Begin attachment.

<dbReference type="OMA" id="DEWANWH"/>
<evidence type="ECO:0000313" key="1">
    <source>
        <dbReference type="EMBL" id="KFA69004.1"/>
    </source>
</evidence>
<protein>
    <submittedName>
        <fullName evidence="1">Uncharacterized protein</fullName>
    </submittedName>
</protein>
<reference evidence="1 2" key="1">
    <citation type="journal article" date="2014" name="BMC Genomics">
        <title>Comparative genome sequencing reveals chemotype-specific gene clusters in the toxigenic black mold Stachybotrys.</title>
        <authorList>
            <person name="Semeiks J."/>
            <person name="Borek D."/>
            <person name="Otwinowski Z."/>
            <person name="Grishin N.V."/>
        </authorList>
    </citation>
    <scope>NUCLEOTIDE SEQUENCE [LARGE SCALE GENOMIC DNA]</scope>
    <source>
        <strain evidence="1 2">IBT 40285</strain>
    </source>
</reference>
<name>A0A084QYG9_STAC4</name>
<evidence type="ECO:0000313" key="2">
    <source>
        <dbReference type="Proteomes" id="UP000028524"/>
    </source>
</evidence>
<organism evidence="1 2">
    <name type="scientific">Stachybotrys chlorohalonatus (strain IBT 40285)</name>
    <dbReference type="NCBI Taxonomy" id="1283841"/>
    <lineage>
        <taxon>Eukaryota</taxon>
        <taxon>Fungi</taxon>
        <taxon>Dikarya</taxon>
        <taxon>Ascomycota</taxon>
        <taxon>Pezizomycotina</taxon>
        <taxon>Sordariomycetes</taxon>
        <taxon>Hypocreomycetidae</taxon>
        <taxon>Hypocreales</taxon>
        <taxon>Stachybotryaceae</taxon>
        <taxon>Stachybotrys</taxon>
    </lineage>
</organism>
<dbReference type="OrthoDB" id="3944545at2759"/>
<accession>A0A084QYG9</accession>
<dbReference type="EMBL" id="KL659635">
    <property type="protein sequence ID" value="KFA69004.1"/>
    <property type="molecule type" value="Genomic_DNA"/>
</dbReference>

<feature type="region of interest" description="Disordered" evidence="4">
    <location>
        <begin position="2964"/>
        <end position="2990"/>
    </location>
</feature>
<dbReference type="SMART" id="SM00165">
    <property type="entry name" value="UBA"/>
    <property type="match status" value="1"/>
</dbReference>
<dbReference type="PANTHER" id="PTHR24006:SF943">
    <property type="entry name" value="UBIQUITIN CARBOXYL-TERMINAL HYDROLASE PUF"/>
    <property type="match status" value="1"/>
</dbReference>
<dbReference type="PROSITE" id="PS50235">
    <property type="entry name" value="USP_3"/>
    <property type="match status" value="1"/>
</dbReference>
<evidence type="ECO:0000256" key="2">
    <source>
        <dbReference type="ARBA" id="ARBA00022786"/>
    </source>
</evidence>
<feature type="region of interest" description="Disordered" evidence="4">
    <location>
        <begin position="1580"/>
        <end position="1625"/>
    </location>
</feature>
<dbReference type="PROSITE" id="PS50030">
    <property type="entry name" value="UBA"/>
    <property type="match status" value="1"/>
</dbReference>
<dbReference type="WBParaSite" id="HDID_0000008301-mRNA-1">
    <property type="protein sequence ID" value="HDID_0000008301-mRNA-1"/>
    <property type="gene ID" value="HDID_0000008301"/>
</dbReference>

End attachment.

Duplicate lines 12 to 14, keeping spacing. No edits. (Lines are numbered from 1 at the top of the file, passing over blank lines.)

<reference evidence="1 2" key="1">
    <citation type="journal article" date="2014" name="BMC Genomics">
        <title>Comparative genome sequencing reveals chemotype-specific gene clusters in the toxigenic black mold Stachybotrys.</title>